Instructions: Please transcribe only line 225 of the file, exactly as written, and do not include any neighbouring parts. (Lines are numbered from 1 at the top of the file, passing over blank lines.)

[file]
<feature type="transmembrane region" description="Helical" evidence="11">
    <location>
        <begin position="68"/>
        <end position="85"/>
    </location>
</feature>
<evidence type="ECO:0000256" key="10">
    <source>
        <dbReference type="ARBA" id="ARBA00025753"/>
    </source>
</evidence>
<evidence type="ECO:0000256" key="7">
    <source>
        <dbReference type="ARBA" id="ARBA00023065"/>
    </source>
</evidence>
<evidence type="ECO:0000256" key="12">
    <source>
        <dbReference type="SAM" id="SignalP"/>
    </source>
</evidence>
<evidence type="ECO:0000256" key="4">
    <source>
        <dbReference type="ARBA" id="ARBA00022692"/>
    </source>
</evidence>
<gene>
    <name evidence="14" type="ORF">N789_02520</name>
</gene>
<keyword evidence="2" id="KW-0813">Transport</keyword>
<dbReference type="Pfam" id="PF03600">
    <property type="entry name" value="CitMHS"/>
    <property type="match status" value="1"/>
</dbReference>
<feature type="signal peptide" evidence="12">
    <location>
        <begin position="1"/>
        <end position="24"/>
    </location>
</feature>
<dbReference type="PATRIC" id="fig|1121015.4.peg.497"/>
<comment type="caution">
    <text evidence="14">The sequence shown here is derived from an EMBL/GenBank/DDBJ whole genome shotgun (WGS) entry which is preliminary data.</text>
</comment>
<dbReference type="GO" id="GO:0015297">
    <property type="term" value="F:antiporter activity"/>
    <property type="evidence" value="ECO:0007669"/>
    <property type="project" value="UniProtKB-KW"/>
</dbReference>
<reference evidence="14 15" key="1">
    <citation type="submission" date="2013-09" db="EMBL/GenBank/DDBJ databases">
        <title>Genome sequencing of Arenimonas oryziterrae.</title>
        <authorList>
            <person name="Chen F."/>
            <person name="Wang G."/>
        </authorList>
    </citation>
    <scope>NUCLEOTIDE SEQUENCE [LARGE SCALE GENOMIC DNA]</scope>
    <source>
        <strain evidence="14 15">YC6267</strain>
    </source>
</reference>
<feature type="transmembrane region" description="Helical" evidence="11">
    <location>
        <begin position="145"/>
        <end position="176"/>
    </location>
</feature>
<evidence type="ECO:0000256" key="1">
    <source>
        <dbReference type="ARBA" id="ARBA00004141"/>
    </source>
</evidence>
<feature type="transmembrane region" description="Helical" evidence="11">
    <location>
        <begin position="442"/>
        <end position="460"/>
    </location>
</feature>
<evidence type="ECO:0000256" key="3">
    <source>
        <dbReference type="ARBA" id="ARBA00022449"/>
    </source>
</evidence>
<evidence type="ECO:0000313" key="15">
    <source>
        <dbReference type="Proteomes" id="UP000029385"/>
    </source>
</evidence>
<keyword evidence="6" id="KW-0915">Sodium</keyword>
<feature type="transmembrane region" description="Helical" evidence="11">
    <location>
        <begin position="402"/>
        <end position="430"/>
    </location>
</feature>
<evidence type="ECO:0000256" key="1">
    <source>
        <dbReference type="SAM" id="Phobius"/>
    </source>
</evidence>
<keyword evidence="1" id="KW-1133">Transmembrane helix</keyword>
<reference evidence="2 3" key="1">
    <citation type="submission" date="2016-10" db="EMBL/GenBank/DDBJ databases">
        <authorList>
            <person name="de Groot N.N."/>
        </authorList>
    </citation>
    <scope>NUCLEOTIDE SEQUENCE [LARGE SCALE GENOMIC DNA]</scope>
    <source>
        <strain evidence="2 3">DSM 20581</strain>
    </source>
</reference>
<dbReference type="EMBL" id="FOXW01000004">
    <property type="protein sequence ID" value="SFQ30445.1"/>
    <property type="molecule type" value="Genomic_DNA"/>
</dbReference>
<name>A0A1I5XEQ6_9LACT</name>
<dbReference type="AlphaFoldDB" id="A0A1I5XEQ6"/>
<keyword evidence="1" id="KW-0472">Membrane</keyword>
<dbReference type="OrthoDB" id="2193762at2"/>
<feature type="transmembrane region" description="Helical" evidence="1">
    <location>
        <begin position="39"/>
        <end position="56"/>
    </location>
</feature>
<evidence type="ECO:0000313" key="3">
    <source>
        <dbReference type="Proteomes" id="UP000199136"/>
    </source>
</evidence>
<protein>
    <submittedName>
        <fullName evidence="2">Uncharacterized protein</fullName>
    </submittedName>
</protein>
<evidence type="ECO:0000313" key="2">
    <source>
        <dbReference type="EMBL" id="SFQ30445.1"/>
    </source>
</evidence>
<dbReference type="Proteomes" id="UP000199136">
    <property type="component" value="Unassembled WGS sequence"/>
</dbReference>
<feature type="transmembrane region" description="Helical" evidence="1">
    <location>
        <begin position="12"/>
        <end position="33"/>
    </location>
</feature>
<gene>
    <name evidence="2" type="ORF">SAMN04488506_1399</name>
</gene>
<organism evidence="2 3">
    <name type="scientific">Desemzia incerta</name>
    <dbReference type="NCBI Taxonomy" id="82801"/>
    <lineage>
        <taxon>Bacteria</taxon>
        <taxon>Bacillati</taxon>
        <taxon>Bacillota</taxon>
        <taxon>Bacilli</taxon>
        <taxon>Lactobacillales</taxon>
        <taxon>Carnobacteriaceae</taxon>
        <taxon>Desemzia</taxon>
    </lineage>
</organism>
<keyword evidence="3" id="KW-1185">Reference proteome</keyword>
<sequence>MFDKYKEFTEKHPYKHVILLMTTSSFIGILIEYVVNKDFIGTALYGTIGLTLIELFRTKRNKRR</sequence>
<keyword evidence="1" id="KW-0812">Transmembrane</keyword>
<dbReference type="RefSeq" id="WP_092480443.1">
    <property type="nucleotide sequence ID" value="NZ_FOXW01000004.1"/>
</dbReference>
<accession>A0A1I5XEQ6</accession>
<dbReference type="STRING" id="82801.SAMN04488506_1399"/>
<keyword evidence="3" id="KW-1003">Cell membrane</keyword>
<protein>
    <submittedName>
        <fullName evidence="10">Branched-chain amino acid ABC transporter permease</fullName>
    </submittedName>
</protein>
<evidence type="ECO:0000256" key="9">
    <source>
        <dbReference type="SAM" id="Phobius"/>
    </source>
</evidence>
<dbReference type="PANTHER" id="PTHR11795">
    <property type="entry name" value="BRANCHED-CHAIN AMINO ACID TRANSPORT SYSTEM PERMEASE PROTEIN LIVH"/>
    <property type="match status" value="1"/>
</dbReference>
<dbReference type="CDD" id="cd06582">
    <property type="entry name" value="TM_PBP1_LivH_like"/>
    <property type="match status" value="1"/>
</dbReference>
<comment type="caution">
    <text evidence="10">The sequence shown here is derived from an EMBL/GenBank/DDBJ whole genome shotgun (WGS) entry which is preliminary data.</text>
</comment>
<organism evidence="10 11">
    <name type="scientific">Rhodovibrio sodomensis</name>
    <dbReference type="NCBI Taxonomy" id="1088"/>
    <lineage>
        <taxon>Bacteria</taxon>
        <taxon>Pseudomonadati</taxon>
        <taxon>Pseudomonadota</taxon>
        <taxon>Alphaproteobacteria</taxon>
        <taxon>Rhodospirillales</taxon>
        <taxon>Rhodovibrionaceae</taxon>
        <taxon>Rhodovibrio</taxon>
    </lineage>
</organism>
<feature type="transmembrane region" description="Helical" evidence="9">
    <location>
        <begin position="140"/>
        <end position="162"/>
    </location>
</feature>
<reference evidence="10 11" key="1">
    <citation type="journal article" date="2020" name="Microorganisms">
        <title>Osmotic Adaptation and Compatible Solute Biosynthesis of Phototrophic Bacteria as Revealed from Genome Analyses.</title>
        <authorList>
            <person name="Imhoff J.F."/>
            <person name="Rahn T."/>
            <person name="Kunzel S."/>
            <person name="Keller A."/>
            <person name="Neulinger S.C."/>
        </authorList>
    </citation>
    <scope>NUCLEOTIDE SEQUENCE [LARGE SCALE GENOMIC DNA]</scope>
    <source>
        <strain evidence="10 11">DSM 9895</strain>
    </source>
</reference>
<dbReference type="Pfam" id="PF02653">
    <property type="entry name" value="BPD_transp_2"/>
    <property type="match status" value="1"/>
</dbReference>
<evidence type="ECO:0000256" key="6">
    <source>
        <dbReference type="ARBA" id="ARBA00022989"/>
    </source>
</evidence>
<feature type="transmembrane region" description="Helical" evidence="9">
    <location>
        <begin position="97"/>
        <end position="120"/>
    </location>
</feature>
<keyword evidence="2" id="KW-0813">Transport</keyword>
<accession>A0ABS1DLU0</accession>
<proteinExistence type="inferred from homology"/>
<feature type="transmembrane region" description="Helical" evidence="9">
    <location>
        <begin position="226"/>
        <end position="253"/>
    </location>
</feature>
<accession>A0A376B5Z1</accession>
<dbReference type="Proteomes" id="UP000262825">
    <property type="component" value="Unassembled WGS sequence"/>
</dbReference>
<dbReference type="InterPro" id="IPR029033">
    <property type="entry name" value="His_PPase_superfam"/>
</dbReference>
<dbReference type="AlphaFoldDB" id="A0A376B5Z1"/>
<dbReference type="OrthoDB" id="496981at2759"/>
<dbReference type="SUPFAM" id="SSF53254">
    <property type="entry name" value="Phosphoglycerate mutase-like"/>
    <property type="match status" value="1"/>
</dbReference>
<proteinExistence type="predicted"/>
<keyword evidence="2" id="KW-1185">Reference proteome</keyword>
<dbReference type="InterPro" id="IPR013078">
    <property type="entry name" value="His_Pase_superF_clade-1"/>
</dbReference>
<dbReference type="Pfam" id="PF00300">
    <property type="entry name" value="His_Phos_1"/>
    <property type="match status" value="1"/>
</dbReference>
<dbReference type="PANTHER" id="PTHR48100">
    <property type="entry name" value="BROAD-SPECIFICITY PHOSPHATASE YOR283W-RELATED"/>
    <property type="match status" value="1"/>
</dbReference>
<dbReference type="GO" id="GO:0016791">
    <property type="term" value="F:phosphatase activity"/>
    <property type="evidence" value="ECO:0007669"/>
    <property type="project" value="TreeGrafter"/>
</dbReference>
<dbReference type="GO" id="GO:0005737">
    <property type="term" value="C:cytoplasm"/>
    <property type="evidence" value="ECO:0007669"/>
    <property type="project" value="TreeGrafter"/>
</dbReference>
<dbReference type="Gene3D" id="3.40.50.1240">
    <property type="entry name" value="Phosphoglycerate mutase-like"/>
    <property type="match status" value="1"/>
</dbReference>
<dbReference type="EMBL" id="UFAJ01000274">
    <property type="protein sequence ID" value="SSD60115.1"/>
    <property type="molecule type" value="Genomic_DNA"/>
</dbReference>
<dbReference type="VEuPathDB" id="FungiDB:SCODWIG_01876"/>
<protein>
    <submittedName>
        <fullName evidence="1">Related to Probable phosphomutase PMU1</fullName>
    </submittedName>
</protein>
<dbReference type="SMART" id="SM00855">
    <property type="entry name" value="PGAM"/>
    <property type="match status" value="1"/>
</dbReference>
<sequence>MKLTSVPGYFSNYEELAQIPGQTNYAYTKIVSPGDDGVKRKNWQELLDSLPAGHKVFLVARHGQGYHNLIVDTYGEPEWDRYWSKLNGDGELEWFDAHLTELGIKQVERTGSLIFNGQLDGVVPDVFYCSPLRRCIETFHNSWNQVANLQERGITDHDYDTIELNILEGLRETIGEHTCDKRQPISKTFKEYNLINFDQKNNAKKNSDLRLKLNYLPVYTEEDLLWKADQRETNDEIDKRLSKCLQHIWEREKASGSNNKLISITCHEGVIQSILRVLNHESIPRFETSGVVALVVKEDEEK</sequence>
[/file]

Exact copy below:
            <person name="Neulinger S.C."/>